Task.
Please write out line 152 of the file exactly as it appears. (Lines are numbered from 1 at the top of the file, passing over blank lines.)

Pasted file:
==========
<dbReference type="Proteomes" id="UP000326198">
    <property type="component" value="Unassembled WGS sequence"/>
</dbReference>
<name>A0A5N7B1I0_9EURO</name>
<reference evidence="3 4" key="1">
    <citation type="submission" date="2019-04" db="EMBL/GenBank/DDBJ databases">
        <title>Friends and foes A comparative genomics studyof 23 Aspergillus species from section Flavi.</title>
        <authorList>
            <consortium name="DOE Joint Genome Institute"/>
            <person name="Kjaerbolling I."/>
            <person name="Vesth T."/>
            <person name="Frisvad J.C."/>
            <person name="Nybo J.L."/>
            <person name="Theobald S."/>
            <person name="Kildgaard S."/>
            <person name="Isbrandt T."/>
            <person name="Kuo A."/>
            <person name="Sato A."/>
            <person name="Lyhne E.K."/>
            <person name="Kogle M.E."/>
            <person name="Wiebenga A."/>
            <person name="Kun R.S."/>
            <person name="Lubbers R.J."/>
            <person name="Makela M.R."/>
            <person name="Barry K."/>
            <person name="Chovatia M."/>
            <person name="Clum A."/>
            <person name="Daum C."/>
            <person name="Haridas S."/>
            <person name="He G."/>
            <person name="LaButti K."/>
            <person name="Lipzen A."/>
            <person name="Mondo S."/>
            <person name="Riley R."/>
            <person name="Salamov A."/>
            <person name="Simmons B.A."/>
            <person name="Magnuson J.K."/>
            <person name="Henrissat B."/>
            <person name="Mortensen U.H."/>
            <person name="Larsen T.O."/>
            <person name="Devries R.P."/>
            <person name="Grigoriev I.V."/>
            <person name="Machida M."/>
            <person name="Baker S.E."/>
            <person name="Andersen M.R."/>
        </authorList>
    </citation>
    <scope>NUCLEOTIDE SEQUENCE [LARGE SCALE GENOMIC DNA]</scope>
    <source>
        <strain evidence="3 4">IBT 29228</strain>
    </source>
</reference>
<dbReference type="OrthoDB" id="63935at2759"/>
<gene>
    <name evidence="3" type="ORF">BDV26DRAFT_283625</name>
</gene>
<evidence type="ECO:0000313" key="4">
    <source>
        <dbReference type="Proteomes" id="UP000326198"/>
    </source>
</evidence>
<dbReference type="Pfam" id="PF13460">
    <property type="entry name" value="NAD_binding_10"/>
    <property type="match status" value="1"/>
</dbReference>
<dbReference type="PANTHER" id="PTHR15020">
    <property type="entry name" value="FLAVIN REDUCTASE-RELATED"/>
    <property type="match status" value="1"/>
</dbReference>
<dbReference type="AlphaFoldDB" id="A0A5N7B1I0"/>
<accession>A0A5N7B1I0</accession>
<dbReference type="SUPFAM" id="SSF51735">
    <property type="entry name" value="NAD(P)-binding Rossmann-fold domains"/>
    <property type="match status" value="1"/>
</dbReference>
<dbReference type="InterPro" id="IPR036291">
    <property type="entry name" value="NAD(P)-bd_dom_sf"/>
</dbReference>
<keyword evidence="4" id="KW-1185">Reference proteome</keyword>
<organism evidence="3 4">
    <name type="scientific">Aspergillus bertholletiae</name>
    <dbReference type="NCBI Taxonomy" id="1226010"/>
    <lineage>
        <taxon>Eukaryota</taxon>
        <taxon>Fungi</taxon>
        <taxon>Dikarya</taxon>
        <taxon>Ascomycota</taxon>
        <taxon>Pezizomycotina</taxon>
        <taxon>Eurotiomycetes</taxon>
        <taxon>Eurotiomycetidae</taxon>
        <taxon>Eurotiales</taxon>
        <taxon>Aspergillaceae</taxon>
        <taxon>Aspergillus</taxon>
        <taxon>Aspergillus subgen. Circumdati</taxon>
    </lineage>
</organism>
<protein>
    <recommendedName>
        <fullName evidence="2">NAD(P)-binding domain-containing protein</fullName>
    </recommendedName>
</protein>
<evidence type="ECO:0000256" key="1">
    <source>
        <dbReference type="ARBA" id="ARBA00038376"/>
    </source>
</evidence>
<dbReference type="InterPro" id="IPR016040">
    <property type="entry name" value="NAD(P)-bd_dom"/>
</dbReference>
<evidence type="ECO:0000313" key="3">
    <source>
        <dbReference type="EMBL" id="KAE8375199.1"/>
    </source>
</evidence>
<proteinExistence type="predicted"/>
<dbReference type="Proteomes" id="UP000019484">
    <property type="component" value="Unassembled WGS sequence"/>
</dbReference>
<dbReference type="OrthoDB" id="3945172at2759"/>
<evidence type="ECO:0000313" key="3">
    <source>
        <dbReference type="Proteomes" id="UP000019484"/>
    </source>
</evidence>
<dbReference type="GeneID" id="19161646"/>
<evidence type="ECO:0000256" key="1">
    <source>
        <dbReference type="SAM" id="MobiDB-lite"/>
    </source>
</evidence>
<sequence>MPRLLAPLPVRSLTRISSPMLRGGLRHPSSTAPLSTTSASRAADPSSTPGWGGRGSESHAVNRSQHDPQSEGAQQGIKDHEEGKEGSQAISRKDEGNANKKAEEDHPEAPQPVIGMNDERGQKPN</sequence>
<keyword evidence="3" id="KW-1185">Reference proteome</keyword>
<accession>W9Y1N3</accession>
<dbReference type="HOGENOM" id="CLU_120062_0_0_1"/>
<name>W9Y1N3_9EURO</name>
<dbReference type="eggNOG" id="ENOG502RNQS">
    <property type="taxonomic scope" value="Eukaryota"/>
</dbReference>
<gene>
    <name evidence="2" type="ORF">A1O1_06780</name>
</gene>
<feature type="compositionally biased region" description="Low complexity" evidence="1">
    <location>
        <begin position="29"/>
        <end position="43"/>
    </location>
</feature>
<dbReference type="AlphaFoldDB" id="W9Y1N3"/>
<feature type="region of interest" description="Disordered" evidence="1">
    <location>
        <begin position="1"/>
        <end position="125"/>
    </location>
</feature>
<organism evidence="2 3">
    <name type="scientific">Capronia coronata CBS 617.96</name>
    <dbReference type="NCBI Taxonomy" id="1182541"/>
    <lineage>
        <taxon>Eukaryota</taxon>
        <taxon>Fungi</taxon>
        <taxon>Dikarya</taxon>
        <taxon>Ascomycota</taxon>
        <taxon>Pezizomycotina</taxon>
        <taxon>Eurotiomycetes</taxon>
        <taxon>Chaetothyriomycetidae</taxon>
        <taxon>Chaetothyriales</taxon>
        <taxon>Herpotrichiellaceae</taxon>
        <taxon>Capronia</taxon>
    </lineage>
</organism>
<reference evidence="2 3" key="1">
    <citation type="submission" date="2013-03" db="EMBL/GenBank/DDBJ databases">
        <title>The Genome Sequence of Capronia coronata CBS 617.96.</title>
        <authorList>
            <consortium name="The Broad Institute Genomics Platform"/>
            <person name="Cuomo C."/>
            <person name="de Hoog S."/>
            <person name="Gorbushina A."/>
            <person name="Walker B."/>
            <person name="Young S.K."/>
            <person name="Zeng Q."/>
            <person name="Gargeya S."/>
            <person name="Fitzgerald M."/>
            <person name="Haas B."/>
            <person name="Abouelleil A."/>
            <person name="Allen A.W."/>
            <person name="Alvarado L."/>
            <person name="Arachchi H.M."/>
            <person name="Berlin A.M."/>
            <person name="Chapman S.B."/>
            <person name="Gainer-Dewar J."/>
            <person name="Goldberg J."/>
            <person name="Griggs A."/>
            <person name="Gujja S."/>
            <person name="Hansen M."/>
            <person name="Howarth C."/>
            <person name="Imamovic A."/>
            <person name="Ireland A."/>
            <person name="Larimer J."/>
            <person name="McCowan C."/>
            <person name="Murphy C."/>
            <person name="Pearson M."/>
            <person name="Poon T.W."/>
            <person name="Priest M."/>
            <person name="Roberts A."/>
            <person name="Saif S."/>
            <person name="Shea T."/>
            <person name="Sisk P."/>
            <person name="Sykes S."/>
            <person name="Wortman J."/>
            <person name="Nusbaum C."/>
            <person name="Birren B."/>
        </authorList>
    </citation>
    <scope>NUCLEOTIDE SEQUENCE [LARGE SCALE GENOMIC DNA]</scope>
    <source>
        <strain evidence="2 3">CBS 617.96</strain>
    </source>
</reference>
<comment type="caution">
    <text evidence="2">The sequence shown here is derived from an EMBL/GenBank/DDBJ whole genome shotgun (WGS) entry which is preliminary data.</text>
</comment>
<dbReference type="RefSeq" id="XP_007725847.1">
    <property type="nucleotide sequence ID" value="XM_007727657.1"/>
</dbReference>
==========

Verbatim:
        <end position="125"/>